Diagnosis and Management of Diabetic Coma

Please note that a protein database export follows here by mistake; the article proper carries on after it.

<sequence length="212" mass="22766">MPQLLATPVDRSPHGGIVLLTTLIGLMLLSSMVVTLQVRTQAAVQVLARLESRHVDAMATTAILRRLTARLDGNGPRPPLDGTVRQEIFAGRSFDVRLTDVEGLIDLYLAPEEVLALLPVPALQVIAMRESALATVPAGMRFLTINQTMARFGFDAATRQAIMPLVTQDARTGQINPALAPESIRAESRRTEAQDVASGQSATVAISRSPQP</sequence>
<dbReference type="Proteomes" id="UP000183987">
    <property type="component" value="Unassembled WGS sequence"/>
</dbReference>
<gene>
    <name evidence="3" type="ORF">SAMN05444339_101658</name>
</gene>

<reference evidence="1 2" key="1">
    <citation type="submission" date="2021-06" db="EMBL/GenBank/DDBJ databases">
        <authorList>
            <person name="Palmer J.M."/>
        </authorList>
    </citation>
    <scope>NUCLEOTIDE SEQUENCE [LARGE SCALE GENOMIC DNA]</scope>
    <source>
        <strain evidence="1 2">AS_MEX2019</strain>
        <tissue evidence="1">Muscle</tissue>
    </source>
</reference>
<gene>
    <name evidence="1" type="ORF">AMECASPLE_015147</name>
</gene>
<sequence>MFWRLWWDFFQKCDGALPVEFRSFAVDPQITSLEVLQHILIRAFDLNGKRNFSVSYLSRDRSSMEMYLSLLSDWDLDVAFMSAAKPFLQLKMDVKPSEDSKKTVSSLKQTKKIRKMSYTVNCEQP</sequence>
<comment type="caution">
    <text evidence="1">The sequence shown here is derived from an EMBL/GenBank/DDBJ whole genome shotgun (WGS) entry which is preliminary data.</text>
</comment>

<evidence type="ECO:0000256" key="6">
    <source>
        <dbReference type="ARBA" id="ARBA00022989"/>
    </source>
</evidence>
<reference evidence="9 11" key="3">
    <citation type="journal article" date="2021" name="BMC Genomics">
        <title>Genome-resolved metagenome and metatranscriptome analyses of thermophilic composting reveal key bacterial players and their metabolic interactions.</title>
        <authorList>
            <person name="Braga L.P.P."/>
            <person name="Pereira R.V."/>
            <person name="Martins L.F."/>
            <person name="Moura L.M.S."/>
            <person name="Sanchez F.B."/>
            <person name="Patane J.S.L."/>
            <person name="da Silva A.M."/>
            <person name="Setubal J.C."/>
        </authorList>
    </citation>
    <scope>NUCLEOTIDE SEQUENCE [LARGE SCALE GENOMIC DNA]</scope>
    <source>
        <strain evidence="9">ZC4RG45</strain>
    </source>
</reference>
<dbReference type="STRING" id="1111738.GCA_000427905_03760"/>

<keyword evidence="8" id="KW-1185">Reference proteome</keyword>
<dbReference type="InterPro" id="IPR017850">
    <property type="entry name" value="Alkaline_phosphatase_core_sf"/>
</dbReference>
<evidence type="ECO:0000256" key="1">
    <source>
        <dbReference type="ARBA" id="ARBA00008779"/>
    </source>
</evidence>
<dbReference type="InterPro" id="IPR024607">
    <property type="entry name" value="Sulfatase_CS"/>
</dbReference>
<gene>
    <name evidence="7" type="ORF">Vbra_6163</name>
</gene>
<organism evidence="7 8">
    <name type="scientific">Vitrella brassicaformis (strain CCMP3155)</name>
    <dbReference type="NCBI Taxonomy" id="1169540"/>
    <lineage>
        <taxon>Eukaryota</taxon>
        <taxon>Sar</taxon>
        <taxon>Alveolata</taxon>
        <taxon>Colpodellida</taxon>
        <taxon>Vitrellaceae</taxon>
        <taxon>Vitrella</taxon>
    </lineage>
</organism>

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Diagnosis and Management of Diabetic Coma Diabetes is any disorder of the metabolism which causes excessive thirst and the production of large volumes of urine. A coma is a state of unrousable unconsciousness. (Martin (2002)) There are two types of diabetes: Diabetes Insipidus (DI) is a rare metabolic disorder, the symptoms of which are the production of large quantities of dilute urine and an increased thirst. It is caused by a deficiency of the pituitary hormone Anti-diuretic hormone (ADH / vasopressin) which regulates water reabsorption in the kidneys. (Martin (2002)) Diabetes Mellitus (DM) has symptoms of polyuria, wasting and glycosuria (mellitus means 'sweet urine') as well as the following tests to give a laboratory diagnosis of DM: Venous plasma glucose >11.1 mmol / L or Fasting venous plasma glucose > 7.0 mmol / L or Plasma venous glucose concentration > 11.1 mmol / L two hours after taking 75 g glucose in an oral glucose tolerance test (OGTT). There are two types of DM; insulin dependent DM (IDDM or type 1) and non-insulin dependent DM (NIDDM or type 2) Type 1 is caused by the destruction of pancreatic b cell destruction, which can be predicted by the detection of the presence of antibodies (Abs) to islet cells, (Pitteloud, Philippe (2000)) insulin and glutamic acid dehydrogenase (GAD) (a neurotransmitter) and a decrease in b cell insulin secretion. This destruction causes a decrease in insulin production, the hormone which stimulates glucose to be stored in the muscle and liver as glycogen. Type 1 causes an abrupt onset of severe symptoms, including a tendency to ketosis and a dependence on exogenous insulin. Type 2 is caused by a diet high in saturated fats, a lack of exercise and obesity. This is because the constantly high glucose levels cause insulin to be produced at constantly high levels, and so the body becomes desensitized to its effect as cells in target tissues posses fewer insulin receptors. Characteristics of NIDDM are that insulin is present, symptoms are moderate (tiredness and thirst), there is no tendency to ketosis and patients are not dependent on exogenous insulin. High blood glucose is controlled by diet, possibly with diabetic drugs. Complications of DM are: Cataract, as excessive blood glucose binds to lens proteins. Retinopathy (micro-angiopathy) caused by hemorrhage, etc.. ... ... middle of paper ... ...ether the cause is glucose concentrations being too high or too low. Many causes of diabetic coma can be treated easily with hormones and fluids. References EMANCIPATOR K (1999) Laboratory diagnosis and Monitoring of Diabetes Mellitus, American Journal of Pathology, 112(5) PP665-674 EVERS IM, TER BRAAK EW, DE VALK HW, VAN DER SCHOOT B, JANSSEN N, VISSER GH (2002) Risk indicators Predictive For Severe Hypoglycemia During The First Trimester of Type 1 Diabetic Pregnancy, Diabetes Care, 25 (3) Pp554-559 Previous course notes, BIOM2003 MARTIN ELIZABETH A (2002) Concise Medical DictionarySixth Edition, Oxford, Oxford University Press, Pp148, 190-191, 374, 665-666, 717 MAYNE Philip D. (2001) Clinical Chemistry Sixth Edition, London, Arnold, Pp209-210 MOHSENI S (2001) Hypoglycemic Neuropathy, Acta Neuropathology, 102 (5) Pp 413-421 PITTELOUD N, PHILIPPE J (2000) Characteristics of Caucasian Type 2 Diabetic Patients During Ketoacidosis and Follow-up, Schweiz Med Wochenschr , 130, Pp576 - 582 TORTORA Gerard J, GRABOWSKI Sandra Reynolds (2000) Principles of Anatomy and Physiology Ninth Edition, New York, John Wiley & Sons Ltd., Pp 41, 964, 966, c-0, c-1

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